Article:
Wrong Question! What you should be managing is Fracture Risk. If you only look at Bone Mineral Density (BMD), you miss the chance to decrease Fracture Risk in the overwhelming majority of people.
85% of the women who Fracture have a DXA score of “osteopenia” or even “normal”. Keeping their bone density at “only osteopenia” does them no favor. So how can you manage Fracture Risk?
FRAX (the Fracture Risk Assessment Tool) can help. It should be part of any evaluation. BMD is 30% of the calculation in FRAX. Other risk factors make up the other 70%. Go to www.shef.ac.uk/FRAX to see the calculator.
Age is a huge factor. A woman of 50 with a T-score of -3.1, a woman of 60 with a T-score of -2.5, and a woman of 80 with a T-score of -1.3 (barely into “osteopenia”), all have the same Fracture Risk if all other factors are equal.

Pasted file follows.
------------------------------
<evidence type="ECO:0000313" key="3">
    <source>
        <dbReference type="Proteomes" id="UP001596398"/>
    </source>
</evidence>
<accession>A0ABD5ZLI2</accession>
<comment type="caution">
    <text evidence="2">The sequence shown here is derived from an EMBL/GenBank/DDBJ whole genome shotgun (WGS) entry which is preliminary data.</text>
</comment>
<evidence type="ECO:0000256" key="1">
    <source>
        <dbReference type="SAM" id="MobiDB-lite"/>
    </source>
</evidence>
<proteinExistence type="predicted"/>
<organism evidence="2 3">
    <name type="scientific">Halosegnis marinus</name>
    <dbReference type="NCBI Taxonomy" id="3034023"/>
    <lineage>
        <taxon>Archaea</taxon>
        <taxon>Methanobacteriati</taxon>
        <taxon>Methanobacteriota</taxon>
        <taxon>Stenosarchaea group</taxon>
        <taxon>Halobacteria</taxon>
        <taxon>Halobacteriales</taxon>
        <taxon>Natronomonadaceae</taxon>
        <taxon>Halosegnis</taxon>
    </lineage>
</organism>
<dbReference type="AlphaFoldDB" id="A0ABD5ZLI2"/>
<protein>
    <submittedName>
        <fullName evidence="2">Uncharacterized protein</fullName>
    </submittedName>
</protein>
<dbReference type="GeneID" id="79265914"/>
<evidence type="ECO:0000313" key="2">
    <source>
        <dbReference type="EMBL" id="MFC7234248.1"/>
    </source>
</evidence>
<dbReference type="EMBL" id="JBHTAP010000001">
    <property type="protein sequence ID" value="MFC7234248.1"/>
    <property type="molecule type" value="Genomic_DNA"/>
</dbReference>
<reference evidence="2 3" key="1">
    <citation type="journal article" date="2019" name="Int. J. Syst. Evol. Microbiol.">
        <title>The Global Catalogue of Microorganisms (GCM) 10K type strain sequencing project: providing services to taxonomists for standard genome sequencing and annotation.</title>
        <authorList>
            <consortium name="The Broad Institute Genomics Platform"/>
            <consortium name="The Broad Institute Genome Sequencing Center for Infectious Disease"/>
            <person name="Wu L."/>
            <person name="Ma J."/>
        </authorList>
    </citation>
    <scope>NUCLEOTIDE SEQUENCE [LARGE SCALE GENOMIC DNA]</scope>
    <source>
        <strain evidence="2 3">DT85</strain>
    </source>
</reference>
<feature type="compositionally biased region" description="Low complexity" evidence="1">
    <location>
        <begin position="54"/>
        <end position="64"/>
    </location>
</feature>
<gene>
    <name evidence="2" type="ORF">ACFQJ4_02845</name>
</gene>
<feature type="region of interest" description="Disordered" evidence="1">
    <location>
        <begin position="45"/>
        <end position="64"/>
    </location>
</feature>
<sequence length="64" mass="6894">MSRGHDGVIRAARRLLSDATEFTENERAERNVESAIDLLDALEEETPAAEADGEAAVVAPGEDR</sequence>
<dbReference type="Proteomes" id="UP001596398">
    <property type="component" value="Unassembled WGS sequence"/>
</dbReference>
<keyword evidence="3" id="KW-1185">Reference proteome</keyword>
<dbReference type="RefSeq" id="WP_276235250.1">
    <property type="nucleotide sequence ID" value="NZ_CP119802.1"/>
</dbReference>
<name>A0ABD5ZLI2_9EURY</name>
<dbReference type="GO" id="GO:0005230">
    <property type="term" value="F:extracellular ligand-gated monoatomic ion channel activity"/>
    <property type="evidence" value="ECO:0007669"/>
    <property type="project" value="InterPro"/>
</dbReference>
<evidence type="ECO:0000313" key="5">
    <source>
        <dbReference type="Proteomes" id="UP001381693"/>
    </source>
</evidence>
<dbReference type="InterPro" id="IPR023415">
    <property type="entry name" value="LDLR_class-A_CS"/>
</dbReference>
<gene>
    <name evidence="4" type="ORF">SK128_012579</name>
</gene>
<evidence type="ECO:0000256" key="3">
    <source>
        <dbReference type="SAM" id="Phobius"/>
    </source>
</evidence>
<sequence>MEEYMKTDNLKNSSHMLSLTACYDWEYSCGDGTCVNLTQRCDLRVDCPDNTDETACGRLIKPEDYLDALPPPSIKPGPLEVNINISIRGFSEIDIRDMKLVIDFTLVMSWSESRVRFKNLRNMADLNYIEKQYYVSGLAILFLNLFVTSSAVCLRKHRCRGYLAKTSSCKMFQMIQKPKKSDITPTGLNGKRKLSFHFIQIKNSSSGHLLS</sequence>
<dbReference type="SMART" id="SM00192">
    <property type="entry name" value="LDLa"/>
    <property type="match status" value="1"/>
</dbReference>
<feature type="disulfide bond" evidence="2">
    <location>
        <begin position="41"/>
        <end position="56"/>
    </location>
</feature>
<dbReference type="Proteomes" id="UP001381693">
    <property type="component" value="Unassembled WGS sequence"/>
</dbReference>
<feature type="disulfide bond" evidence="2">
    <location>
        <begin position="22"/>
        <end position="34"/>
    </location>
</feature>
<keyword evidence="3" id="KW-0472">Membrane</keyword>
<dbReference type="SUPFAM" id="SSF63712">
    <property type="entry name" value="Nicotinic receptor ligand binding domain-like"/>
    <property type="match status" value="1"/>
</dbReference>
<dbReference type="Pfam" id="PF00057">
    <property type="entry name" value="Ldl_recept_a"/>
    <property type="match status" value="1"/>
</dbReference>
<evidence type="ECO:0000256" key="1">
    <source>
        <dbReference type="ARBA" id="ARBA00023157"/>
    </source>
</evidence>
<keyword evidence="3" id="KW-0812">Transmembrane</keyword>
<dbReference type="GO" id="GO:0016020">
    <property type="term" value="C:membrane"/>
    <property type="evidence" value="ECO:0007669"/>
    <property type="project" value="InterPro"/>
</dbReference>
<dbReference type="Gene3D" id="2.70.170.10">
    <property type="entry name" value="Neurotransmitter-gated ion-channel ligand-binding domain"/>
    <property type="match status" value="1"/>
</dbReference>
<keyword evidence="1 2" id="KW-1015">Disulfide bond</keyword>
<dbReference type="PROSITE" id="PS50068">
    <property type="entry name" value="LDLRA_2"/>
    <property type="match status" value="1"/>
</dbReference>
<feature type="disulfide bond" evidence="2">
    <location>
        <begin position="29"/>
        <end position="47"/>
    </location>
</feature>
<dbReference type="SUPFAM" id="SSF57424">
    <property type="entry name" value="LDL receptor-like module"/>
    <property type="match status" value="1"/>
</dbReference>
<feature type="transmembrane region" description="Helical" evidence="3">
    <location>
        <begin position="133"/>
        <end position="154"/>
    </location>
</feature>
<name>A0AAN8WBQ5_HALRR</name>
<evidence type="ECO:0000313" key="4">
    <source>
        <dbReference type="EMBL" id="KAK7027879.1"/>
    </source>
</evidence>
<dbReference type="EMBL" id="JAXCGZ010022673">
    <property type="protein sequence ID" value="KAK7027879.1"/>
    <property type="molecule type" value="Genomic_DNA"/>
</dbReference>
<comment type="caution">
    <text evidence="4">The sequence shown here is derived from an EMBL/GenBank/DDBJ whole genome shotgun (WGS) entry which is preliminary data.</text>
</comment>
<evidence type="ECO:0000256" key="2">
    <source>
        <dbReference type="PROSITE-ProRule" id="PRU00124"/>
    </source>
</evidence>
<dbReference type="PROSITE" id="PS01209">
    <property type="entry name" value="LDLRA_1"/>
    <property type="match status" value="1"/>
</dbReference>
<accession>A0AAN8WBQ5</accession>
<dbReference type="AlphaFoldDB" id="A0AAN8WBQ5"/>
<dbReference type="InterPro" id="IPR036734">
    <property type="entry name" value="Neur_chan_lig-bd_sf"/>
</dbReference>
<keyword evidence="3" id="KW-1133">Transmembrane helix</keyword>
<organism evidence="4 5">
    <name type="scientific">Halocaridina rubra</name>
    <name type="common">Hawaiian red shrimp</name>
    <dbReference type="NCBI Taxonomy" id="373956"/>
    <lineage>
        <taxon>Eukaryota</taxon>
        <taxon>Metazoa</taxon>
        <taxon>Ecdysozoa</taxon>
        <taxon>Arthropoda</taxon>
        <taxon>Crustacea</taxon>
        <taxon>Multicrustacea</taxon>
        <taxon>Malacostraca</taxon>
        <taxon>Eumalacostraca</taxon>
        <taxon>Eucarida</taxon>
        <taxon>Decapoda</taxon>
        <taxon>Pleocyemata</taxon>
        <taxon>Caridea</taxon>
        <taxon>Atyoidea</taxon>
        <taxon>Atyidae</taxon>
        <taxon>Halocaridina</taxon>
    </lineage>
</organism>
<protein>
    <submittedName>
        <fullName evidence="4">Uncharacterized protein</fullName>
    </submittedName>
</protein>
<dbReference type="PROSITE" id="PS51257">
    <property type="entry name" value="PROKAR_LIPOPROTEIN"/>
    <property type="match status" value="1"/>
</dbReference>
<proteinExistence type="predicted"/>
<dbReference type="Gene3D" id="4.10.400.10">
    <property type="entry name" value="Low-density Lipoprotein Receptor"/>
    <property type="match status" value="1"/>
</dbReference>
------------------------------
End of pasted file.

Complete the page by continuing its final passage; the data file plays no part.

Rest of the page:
If a person has a Hip Fracture or a Vertebral Compression Fracture of 25% or more, that person has “Clinical Osteoporosis” (a High Risk of Fracture), and should be treated. Use Vertebral Fracture Assessment (VFA) to screen for Vertebral Compression Fractures.
A person on Prednisone, Steroid Inhalers, Aromatase Inhibitors for Breast Cancer, or Androgen Deprivation for Prostate Cancer should be treated, regardless of DXA T-score.
Find out what Your Personal Fracture Risk is. Get a Complete Bone Health Evaluation. Then Take Control of Your Bone Health.
Jay Ginther, MD